The purpose of this research paper is to demonstrate how terrorism has increased rapidly in tandem with the US-led democratization efforts in the Middle East. It seeks to show how modern foreign interventionism as largely taken the form of pressured democratization via regime change, and how this has coincided with a simultaneous increase in the trend of terrorist incidents in the Middle East.

To demonstrate this, I employ the quantitative method of cross-country analysis, gaging both incidents of terrorism as well as instances of democratic evolution, or democratization, over time in the Middle East, drawing from two databases, the Global Terrorism Database, which measures terrorist trends in each country in the world over time between the periods of 1970 and 2013, and Our World In Data, which covers global democratization trends ranging from 1800 to 2012.

Data Findings

Terrorist incidents in the Middle East were at a steady and constant low from 1970 until 2003, the year of the US invasion of Iraq, the country with the highest terror threat in the Middle East (START 2015). Terrorism increased from about an average of 1000 incidents per year from 1970 until 2002 to 4000 incidents in 2003, and 8000 in 2013 (START 2015). The trend is increasing. Is there a positive relationship between democratization and terrorism in the Middle East, contrary to the conventional arguments in the literature? Democracy in the Middle East is relatively scarce, and where it does exist, it is new. Only Iraq, Turkey, Tunisia, Israel, Lebanon and Yemen are even partially considered democratic. Prior to 1985, this was not the case (Roser 2016). Since its inception, as evidenced by the data, terrorism has reached unprecedented heights in the Middle East (START 2015).

The more democratic countries in the Middle East, Israel, Lebanon, Turkey and Iraq exhibit the highest rates of terrorism in the region (IEP 2013). Tunisia is an outlier in this case, because its global terrorism index is measures lower than the previously mentioned countries, however other sources suggest that despite its low occurrence, the trend of terrorist threats continuous to increase even in Tunisia, particularly after 2010 (START 2015).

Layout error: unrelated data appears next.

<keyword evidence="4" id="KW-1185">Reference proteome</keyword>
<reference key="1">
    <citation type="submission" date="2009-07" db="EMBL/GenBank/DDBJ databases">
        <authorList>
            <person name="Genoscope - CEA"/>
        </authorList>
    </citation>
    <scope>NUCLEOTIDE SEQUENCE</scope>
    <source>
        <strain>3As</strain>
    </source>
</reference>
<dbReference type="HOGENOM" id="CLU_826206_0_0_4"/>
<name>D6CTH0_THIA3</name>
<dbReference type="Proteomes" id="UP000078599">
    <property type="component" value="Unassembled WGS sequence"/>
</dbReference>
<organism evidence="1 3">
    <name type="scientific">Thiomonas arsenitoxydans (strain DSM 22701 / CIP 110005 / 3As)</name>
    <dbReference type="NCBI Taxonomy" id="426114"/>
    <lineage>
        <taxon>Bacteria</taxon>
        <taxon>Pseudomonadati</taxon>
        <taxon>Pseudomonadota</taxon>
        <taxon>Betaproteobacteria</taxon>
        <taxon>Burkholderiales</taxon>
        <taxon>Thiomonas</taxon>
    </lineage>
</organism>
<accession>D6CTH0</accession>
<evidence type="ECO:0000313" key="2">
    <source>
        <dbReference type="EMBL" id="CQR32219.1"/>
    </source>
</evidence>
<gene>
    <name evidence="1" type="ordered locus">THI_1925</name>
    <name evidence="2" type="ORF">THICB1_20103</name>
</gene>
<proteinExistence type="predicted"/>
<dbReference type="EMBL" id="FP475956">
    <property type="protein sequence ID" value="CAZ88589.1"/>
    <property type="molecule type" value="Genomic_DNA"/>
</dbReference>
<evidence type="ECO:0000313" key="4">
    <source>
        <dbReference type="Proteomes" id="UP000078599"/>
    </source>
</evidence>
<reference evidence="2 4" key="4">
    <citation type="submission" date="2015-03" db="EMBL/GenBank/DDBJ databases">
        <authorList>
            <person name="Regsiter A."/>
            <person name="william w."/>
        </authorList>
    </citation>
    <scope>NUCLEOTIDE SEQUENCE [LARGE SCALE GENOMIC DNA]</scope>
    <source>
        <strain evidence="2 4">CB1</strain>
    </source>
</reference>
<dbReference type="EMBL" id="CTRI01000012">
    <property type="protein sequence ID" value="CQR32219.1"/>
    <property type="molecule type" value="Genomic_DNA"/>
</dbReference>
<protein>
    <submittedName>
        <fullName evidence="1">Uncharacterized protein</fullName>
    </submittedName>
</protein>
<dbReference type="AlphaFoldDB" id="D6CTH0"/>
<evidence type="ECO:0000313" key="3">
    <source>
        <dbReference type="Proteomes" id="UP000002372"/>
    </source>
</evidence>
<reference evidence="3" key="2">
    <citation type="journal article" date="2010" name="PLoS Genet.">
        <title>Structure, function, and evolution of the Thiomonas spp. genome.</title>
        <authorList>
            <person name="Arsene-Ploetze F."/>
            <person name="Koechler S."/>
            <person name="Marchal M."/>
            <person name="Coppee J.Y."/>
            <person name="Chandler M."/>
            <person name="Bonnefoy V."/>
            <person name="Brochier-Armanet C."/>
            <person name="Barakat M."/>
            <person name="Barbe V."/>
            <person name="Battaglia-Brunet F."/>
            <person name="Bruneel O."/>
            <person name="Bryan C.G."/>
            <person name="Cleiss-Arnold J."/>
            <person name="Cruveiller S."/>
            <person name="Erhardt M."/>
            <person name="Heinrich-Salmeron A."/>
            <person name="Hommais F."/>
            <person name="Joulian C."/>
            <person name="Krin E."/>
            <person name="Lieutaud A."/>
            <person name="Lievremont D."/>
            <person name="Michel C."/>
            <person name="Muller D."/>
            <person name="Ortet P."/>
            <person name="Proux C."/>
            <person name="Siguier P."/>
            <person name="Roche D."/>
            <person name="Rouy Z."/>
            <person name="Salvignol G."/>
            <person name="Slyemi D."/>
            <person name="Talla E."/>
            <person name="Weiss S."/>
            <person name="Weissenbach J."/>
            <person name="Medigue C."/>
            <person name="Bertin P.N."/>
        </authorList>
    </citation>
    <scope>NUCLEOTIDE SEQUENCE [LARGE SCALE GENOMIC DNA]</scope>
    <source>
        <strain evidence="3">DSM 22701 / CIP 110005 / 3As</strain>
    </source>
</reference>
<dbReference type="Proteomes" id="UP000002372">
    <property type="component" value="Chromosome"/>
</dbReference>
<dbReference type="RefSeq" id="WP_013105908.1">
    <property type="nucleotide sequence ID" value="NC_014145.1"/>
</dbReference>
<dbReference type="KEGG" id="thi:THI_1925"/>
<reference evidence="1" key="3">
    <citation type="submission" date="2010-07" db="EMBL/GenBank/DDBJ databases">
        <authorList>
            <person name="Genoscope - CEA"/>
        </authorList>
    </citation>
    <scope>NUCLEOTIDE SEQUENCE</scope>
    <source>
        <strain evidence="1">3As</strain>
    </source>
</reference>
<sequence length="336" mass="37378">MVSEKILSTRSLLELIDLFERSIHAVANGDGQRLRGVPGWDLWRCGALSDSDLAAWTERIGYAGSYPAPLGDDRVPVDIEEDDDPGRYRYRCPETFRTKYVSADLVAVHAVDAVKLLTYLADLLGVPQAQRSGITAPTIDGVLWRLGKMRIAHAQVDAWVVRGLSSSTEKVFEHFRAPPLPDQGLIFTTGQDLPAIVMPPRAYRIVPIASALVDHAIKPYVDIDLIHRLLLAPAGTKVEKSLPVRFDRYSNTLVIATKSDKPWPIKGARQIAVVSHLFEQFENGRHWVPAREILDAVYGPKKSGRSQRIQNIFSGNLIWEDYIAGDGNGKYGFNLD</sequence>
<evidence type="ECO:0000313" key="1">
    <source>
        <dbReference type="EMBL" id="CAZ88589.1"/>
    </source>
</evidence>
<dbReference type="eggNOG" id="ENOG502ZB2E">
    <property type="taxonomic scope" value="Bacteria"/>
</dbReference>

On the contrary, the most autocratic countries of the Middle East, Saudi Arabia, Iran & the UAE have drastically lower levels of terrorist attacks (IEP 2013). As mentioned previously, the main focus of the research is to reveal how foreign interventionism results in instability in the form of terrorism, and that in today’s world, foreign interventionism largely takes the form of forced democratization and regime change. The data indicates that at the height of democracy in the Middle East, terrorism is most rampant.

Literature Review – Filling the Gap

To explain instability and the rise in terrorism in the Middle East, the literature generally focuses on either natural resource abundance or regime type. There are few regions in the world like the Middle East, imbued with some what a gift and a curse: a unique religious history and the presence of oil (Ross 2001). This has been coined the resource curse. The presence of oil in the Middle East has made it the focal point of global hegemonies competing for power and assets. However oil is not present in some of the most terror-inflicted countries in the Middle East and in the world, such as Israel, Lebanon and Turkey in the Middle East, and Uzbekistan and Pakistan in the broader scope. Equally, terrorist incidents in the Gulf region are significantly lower than North Africa and the Levant (START 2015).